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LONDON – Fast fashion brand Missguided, which was recently placed into administration, has been suspended by the Ethical Trading Initiative (ETI). Missguided, which has now been purchased by Frasers Group, has been an ETI member since 2017. ETI said it has been working with the company since that time, “to develop standards in their supply chain to improve respect for human rights at work.”

This work clearly has had little impact if stories of the trail of destruction Missguided has left in its wake are to believed. Several suppliers of Missguided claim they have been left owed six and even seven figure sums by the company, whose CEO – Times Rich List member Nitin Passi – rode off into the sunset in April while the company was teetering on the brink.

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In a statement, ETI said: “We have been made aware of the company’s commercial struggles in the last year and this week learned that they have been placed into administration. We understand this is the result of considerable debts to suppliers. Debts of this nature place garment workers, already subsisting on low wages, at an increased risk of unpaid work. We have reached out to the company without success and will be suspending their ETI membership. The decision to terminate an ETI member sits with the ETI Board which meets in June.

“Unfortunately, this case raises familiar issues, that risks and costs within the fashion industry are too often passed onto suppliers, with long payment terms and unfair purchasing practices that ultimately cost workers. When a brand goes into administration, suppliers are typically left with little or no chance of payment, and certainly not at full value. This translates into significant financial loss, unpaid wages for workers and often loss of employment. This is not a fair share of the risks of doing business.”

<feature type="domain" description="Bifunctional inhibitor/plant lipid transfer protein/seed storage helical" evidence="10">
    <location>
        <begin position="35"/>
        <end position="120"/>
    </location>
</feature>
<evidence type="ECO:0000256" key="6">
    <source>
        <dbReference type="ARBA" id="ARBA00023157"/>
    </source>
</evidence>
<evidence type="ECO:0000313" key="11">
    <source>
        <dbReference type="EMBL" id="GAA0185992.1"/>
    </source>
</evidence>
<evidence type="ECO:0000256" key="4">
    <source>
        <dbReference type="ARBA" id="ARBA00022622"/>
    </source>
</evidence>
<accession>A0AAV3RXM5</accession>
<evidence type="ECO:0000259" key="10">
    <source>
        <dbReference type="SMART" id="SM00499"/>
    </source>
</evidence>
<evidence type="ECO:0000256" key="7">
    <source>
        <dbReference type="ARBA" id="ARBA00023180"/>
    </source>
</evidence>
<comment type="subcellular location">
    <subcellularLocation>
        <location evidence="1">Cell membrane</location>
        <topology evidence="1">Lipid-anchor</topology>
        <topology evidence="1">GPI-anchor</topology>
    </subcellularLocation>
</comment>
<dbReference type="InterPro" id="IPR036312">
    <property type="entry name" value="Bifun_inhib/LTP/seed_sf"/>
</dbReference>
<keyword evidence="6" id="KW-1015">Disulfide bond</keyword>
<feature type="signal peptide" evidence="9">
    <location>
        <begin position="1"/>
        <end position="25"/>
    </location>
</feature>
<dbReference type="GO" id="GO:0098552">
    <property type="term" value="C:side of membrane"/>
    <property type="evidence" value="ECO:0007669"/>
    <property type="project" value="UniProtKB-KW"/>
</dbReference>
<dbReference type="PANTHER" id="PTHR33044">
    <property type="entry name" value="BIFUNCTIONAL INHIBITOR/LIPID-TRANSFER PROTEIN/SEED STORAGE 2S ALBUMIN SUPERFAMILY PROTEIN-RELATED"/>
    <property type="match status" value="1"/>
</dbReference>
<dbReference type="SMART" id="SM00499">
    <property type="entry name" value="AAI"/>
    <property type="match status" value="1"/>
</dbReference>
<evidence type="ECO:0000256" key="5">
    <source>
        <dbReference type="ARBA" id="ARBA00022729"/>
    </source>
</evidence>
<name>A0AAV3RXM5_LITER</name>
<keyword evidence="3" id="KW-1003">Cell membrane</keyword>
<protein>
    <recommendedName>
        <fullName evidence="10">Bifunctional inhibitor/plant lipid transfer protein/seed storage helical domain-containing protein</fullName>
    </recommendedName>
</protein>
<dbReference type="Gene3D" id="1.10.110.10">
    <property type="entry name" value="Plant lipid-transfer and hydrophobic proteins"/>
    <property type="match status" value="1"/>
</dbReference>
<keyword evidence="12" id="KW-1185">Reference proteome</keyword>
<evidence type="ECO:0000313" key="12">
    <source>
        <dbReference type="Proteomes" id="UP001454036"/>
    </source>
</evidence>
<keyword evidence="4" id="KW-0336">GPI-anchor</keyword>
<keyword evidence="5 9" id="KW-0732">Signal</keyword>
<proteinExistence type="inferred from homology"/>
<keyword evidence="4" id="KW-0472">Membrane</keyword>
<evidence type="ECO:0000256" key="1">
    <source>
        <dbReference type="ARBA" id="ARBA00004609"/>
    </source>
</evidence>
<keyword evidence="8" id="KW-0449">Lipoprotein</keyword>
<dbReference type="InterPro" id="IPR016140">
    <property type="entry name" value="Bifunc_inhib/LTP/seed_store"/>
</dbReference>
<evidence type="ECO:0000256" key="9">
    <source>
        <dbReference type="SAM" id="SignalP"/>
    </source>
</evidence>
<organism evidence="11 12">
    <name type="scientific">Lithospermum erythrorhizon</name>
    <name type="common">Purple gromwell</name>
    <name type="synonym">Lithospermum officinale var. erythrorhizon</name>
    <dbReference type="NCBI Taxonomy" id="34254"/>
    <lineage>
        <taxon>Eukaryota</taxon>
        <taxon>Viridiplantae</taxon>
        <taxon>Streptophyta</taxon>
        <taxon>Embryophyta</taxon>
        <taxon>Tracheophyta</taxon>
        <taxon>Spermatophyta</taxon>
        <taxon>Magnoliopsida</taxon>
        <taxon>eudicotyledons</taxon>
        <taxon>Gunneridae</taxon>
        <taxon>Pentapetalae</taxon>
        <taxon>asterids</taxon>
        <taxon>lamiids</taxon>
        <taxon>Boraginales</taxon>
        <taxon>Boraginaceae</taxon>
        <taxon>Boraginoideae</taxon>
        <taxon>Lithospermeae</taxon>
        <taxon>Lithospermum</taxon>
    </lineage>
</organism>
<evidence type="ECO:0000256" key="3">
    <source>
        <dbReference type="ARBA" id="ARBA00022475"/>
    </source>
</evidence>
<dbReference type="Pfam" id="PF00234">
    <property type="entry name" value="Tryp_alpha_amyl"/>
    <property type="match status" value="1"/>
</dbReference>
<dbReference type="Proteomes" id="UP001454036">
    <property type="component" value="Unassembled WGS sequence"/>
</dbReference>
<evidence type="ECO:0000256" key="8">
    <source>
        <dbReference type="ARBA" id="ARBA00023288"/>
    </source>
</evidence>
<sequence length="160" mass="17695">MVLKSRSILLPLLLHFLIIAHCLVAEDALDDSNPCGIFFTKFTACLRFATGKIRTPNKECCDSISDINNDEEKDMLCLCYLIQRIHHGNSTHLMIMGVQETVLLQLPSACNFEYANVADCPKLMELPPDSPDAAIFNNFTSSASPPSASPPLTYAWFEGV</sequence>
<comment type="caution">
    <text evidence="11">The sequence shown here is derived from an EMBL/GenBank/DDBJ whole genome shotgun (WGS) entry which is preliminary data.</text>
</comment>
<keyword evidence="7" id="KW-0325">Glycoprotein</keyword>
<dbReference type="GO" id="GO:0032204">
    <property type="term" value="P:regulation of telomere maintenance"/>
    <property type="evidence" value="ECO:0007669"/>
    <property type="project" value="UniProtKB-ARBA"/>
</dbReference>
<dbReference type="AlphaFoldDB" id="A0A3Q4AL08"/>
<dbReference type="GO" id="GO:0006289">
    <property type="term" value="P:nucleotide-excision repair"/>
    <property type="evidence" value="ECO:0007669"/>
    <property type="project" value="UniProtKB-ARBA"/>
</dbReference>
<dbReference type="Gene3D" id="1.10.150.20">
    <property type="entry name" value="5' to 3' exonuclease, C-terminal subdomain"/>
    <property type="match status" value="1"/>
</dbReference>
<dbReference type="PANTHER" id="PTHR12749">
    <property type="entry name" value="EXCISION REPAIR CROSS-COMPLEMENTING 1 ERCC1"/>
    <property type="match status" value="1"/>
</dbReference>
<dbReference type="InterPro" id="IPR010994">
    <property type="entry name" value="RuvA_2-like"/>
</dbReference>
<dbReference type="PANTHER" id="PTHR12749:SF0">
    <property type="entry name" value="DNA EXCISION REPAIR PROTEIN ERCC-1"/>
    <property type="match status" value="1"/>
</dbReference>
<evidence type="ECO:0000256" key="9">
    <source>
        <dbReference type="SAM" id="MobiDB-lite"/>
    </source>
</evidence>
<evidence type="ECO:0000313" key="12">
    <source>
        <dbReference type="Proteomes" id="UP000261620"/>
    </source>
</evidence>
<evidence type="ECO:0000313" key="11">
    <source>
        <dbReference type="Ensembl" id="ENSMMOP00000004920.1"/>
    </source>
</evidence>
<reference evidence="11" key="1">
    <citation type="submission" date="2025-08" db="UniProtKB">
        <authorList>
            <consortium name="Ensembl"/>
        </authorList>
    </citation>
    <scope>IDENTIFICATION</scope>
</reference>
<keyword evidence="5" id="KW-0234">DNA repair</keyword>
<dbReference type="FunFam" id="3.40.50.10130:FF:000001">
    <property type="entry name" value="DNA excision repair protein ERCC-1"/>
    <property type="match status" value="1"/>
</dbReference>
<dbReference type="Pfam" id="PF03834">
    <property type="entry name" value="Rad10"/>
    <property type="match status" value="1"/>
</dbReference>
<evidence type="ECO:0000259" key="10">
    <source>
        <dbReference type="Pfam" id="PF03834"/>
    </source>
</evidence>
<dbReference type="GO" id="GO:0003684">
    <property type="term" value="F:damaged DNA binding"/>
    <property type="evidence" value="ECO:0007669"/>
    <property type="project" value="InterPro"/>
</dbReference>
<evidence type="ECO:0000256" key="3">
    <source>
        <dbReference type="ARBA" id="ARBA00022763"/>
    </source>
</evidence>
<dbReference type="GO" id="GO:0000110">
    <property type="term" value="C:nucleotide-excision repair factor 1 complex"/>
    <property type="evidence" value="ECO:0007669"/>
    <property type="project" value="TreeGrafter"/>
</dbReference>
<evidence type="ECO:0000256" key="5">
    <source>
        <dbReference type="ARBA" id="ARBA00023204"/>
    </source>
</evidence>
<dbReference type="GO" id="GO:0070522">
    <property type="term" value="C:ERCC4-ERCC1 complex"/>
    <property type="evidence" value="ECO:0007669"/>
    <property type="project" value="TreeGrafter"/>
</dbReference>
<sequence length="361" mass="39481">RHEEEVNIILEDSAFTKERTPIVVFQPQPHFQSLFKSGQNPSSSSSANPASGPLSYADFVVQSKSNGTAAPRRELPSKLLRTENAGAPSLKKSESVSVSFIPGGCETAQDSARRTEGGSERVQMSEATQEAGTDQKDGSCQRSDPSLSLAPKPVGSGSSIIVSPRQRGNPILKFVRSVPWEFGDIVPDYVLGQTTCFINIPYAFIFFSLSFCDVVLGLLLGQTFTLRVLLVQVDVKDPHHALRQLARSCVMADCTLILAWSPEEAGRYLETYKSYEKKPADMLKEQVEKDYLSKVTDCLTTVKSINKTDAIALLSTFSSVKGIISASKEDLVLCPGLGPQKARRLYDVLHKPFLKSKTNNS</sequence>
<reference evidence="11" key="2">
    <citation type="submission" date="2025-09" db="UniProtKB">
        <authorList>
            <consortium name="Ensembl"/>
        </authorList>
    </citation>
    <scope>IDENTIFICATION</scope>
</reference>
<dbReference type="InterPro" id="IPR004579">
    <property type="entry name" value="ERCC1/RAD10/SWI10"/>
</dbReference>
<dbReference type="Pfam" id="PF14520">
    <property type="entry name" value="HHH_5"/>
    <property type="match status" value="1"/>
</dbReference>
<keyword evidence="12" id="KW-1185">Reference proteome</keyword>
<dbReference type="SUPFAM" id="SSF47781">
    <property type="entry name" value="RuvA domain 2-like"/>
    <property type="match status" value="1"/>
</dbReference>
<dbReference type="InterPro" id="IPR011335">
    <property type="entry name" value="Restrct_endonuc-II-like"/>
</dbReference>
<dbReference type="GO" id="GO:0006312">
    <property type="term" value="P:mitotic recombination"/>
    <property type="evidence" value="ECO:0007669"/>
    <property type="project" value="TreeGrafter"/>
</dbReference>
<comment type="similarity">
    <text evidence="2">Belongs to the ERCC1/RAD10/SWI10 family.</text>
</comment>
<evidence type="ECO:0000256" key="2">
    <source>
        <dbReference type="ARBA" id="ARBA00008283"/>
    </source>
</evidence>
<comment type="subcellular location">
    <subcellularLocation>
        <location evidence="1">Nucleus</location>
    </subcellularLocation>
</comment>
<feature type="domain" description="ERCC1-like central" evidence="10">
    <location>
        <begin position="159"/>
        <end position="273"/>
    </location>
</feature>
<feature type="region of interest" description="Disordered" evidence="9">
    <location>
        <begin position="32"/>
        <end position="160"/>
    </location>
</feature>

This raises questions for Missguided but also points to serious inconsistencies at ETI. During 2020, the ETI issued clear guidance to its members about the issue of cancelled orders. In early April 2020, it said it expected brands to pay for completed orders “in reasonable time” while sharing supplier costs with ongoing orders.

After this guidance was issued, several prominent ETI members – notably Primark, C&A and Asda (George) – clearly breached the guidelines. George, the clothing arm of Asda, was exposed as demanding 50 per cent discounts from suppliers for completed orders. This was a black and white case for the ETI, if ever there was one, but no suspension was forthcoming.

German retailer C&A and UK retailer Primark, meanwhile, both dragged their heels over the issue and only eventually paid for orders later in 2020 after a huge global outcry led by NGOs (most notably Remake).

Notable here is that Frasers Group, which has purchased Missguided, is not an ETI member and it seems reasonable to assume that ETI membership was not on the list of priorities for Frasers Group when purchasing the brand. ETI’s decision, therefore, is likely to make very little difference given that Missguided would unlikely be a member moving forwards. On the contrary, a decision to suspend or fully expel, say, Primark back in 2020 could have sent a huge signal to the market that poor purchasing practices would not be tolerated.

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